Town Hall Day is organized on behalf of the 540 municipalities represented by the League to ensure that key decision-makers recognize the challenges facing cities and towns. (VIDEO: Why you shouldn't miss Town Hall Day 2016.) The events that make up the day help legislators and state leaders understand that the League is working on behalf of all cities and towns, and help to continue the dialogue between municipal and state officials. Today, that dialogue is needed more than ever.
Town Hall Day will include:
Nothing can replace the positive impact of in-person conversation on legislators’ votes. More than 400 municipal officials had their say at last year’s Town Hall Day, which generated plenty of media coverage as well. Make sure you don’t miss this year’s opportunity.
The League succeeded in negotiating an amendment this week to protect water systems in the final approved bill addressing potential contamination of water supplies from coal ash. Thanks to the support of bill sponsor Rep. Chuck McGrady, the negotiated language emphasized that any electric power company owning a coal ash impoundment must secure a binding agreement with a public water supplier prior to state approval of the particular alternative water supplies. The clarification became necessary when legislators proposed a requirement for impoundment owners to replace the water supply of homes near coal ash ponds -- with a preference given to connection to public water supplies -- but did not include any opportunity for the public water system to evaluate its capability to serve those homes.
The amendment now ensures that a water system may negotiate favorable terms in these agreements, taking into account its financial capacity as well as availability of a raw water supply. As they are able, municipal-owned public water utilities often assist in similar situations that involve contaminated water sources, and the League supported the overall measure to provide properties with a replacement source of drinking water. The bill now awaits action by Gov. Pat McCrory, who has stated his opposition to the bill (for reasons unrelated to replacement water supplies) and has promised a veto. Contact: Sarah Collins
A House committee took action this week to amend HB 1134 Admin Changes Retirement System/Treasurer -- a bill that would make various administrative changes to the state’s retirement systems, including some that will affect the Local Government Employee Retirement System (LGERS). As filed, the bill included a proposal regarding when unreduced retirement benefits are payable to employees hired after Jan. 1, 2017.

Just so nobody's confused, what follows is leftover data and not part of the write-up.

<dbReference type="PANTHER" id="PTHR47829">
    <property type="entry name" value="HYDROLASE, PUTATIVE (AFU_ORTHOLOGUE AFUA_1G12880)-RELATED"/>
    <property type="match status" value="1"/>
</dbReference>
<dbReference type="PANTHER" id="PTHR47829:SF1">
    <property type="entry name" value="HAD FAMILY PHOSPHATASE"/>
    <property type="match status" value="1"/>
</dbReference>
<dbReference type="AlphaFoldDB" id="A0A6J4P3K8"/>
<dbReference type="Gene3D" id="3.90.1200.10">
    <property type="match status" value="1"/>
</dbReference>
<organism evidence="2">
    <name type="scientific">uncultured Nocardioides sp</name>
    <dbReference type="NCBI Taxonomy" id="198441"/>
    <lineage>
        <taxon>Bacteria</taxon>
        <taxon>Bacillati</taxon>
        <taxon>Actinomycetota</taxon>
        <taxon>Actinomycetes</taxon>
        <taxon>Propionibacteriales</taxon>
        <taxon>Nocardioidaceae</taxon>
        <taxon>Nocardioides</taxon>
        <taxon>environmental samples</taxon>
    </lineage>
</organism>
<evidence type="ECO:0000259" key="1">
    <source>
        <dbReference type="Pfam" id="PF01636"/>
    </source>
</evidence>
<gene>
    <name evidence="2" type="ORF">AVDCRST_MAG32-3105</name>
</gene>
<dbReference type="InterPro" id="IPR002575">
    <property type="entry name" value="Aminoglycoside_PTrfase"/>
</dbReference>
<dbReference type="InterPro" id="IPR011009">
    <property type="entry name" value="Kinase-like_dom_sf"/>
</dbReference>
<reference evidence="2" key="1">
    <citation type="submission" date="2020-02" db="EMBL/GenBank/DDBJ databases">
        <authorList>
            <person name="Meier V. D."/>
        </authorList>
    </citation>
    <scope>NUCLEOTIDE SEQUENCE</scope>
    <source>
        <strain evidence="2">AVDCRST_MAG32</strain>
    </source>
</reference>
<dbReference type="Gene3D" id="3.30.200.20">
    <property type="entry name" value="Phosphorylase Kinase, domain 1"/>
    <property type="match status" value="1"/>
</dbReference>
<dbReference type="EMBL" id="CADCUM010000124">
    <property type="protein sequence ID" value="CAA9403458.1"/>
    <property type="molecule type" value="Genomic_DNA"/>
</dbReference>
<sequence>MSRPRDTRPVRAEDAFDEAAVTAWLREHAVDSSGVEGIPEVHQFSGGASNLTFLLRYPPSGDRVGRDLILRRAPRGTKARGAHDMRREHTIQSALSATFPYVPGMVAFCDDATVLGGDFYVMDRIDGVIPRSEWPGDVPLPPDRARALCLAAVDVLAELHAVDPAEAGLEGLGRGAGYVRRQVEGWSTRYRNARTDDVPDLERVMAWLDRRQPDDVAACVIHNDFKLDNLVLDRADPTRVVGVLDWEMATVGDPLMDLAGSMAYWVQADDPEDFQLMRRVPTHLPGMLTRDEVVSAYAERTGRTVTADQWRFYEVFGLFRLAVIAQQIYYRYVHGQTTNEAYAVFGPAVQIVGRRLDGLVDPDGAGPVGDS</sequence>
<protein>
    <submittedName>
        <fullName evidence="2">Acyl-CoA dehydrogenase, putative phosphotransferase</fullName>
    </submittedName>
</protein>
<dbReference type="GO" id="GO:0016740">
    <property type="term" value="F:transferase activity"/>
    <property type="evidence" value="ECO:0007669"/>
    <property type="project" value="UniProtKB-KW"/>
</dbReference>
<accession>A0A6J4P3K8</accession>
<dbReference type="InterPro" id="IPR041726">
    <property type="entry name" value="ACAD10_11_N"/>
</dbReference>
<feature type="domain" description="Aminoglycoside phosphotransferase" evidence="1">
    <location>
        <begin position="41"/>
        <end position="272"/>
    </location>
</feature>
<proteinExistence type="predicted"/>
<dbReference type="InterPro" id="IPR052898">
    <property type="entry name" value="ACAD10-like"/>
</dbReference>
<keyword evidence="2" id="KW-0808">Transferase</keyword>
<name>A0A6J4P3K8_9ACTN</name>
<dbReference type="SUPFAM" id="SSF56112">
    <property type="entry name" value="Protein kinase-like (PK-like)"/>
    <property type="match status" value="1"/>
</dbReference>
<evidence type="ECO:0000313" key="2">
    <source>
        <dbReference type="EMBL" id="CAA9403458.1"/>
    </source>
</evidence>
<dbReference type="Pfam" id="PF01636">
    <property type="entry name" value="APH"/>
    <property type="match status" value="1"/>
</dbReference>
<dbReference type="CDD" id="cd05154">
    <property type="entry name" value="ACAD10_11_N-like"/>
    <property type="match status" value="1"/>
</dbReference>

A change in retirement eligibility of new hires in the state’s pension systems from service-based (the number of years worked) to an age-based retirement is needed to comply with IRS-proposed regulations. Those regulations define “normal retirement age” for governmental retirement plans and become effective for employees hired after January 1, 2017. However, the House bill originally proposed a minimum retirement age of 55 for general employees, which went beyond the federally proposed age of 50. Bill sponsors said they proposed the higher age because increasing life expectancy means retirees are receiving benefits for a longer period of time, which creates a larger burden on the pension systems. Committee members decided to amend the bill to move the age from 55 to 50, however, and also included a study that the Joint Legislative Program Evaluation Oversight Committee would conduct to examine the total value of retirement benefits for members of the state’s pension systems to those of other states that implement a normal retirement age.
The League knows that the benefits that city employers offer are important to recruitment of new employees and recognizes its member approved advocacy goal that any changes to the LGERS system need to defend its fiscal integrity; promote reasonable pension reforms; and meet the needs of local employees, employers, and retirees. HB 1134 was re-referred to the House Appropriations Committee. Contact: Sarah Collins
As a result of board member requests, the N.C. 911 Board staff has released a much needed update to guidance for compliance with the back-up capability requirement for public safety answering points (PSAPs), or 911 centers. Legislation from last year granted an extension to the 2014 statutory requirement that primary PSAPs have a means for taking 911 calls in the event that they cannot be received and processed in the primary PSAP. But the extension was only for one year and only if the PSAP has made "substantial progress" toward implementation of a back-up plan by the original July 2016 deadline.
In February, since the 2015 legislation did not define "substantial progress" and the board's distribution of funding to PSAPs depends on whether such progress has been made, the board took action to define the term as a PSAP having submitted (1) a back-up plan for approval and (2) a timeline for completion of the plan that accompanies a request for an extension. The new guidance document provides needed, consistent direction and includes information about back-up PSAP requirements, a checklist to assist in completing a back-up plan, a financial worksheet, and a sample letter for requesting an extension.